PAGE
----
• TCP/IP Troubleshooting and Configuration — This is the big one: if you don’t know this topic, don’t attempt this exam. Lumped within this subobjective is every conceivable concept known to TCP/IP, including manual configuration (IP addressing, subnets, gateways, etc.) and automatic configuration (DHCP). You should know all the files and utilities involved, including dhcpd, hostname, hosts, ifconfig, netstat, networks, ping, route, and traceroute.

• Configure and Manage inetd and Related Services — This topic is truly intertwined with the TCP/IP subobjective above. You need to know how to offer basic network/Internet services, use tcpwrappers, interact with ftp and telnet, and allow/deny hosts.

• Operate and Perform Basic Configuration of Sendmail — This topic is self-explanatory. The commands to be familiar with are mailq, newaliases, and sendmail.

Signing Up for the Exams

The LPI certification exams currently are available through VUE (Virtual University Enterprises) at a cost of $100 each. You can start the registration process at:
or you can look for the testing center closest to you at:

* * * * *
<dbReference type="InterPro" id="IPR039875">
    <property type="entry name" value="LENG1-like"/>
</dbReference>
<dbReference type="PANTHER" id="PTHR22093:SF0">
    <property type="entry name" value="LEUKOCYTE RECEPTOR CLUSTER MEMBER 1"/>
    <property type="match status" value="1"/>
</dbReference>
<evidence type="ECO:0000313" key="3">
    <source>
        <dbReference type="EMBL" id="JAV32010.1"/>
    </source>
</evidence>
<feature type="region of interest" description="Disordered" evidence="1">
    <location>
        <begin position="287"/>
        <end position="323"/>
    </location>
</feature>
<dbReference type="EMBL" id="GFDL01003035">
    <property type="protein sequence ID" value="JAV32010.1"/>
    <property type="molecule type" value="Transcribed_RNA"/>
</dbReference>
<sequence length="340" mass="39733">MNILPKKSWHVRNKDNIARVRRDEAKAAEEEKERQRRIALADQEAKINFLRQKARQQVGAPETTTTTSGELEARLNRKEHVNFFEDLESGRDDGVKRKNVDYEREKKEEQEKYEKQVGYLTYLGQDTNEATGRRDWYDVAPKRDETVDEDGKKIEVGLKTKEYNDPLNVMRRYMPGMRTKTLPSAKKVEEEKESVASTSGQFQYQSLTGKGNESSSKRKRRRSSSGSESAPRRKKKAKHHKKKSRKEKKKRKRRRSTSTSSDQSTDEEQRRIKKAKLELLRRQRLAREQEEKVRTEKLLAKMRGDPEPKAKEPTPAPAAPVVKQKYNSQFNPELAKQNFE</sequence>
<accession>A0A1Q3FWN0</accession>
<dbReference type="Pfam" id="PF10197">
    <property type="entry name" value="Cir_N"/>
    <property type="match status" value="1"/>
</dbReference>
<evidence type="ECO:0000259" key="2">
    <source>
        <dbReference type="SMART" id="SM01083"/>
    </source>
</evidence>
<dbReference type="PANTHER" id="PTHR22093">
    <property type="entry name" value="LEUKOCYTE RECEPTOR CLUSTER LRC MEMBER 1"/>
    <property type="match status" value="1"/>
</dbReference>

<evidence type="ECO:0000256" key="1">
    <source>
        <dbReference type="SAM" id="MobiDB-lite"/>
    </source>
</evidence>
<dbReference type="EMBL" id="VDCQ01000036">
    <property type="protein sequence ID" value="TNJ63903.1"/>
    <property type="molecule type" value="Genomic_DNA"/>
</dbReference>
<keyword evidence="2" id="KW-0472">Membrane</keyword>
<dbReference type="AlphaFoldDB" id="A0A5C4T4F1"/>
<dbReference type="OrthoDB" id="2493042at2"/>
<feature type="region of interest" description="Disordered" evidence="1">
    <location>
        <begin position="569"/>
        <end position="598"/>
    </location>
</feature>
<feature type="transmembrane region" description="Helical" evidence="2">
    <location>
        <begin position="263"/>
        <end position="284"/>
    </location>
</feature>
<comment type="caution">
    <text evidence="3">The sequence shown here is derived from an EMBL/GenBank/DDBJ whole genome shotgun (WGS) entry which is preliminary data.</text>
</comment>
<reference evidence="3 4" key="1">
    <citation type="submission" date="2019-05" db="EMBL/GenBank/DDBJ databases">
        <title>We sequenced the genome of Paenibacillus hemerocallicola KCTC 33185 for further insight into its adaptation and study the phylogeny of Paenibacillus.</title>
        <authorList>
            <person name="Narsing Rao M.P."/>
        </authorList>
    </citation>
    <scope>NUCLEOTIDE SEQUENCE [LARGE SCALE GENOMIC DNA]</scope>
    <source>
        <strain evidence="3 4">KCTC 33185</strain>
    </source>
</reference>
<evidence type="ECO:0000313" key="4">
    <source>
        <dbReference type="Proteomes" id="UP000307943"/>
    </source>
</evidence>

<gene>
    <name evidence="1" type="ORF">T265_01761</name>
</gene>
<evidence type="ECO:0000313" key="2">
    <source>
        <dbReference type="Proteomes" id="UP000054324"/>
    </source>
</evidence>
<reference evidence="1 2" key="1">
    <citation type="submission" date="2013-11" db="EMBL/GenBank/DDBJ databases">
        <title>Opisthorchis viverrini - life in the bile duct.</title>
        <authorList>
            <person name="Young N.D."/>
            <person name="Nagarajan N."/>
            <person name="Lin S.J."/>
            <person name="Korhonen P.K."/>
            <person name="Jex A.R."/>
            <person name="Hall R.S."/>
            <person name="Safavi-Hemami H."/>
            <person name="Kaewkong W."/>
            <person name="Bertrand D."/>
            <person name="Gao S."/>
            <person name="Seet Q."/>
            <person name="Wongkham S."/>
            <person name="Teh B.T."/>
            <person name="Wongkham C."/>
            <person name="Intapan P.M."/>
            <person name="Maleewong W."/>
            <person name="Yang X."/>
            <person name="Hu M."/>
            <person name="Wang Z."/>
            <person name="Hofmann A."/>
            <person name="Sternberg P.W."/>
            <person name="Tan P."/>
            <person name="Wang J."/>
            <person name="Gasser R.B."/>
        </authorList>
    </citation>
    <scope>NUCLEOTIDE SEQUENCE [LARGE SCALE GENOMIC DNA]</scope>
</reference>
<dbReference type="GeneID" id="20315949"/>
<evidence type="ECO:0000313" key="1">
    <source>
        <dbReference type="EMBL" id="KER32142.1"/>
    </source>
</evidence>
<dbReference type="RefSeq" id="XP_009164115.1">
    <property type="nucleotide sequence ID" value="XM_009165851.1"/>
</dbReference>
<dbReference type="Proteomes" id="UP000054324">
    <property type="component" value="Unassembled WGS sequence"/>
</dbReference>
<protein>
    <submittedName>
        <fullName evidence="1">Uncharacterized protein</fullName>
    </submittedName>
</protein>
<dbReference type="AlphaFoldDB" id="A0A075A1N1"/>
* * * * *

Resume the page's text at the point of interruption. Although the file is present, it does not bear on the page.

An Alternative: Red Hat

One of the differentiating features between Red Hat and most other Linux vendors is that Red Hat does not endorse LPI, choosing instead to offer both a training and a certification program. What distinguishes Red Hat from most others (including LPI) is that while they rely upon multiple-choice exams to certify an administrator/engineer, Red Hat requires the passage of a supervised hands-on lab. To add some perspective, the knowledge considered necessary to pass the LPI Level I exam is roughly equivalent to the knowledge considered necessary to meet Red Hat’s prerequisites. To become a Red Hat Certified Engineer (RHCE), you must take prerequisite courses through Red Hat or one of its Certified Training Partners. These training partners are Global Knowledge Network:
and IBM Global Services: \
Or, you must have the experience necessary to meet the objectives for the following three courses:

• Introduction to Red Hat Linux I, II
• Red Hat Linux System Administration I, II
• Red Hat Linux Networking and Security Administration

Each class is four days in length, and most classes include one hands-on workstation per student. (Note that in some cases the introduction and systems administration classes can be broken into two segments, each lasting two days.) Classes are held by Red Hat in Durham, North Carolina, and around the country by Global Knowledge. The prices of the three classes through Red Hat are $1998, $2098, and $2198, respectively (slightly higher at Global Knowledge). After completing these classes, you are expected to have a mastery of the following topics: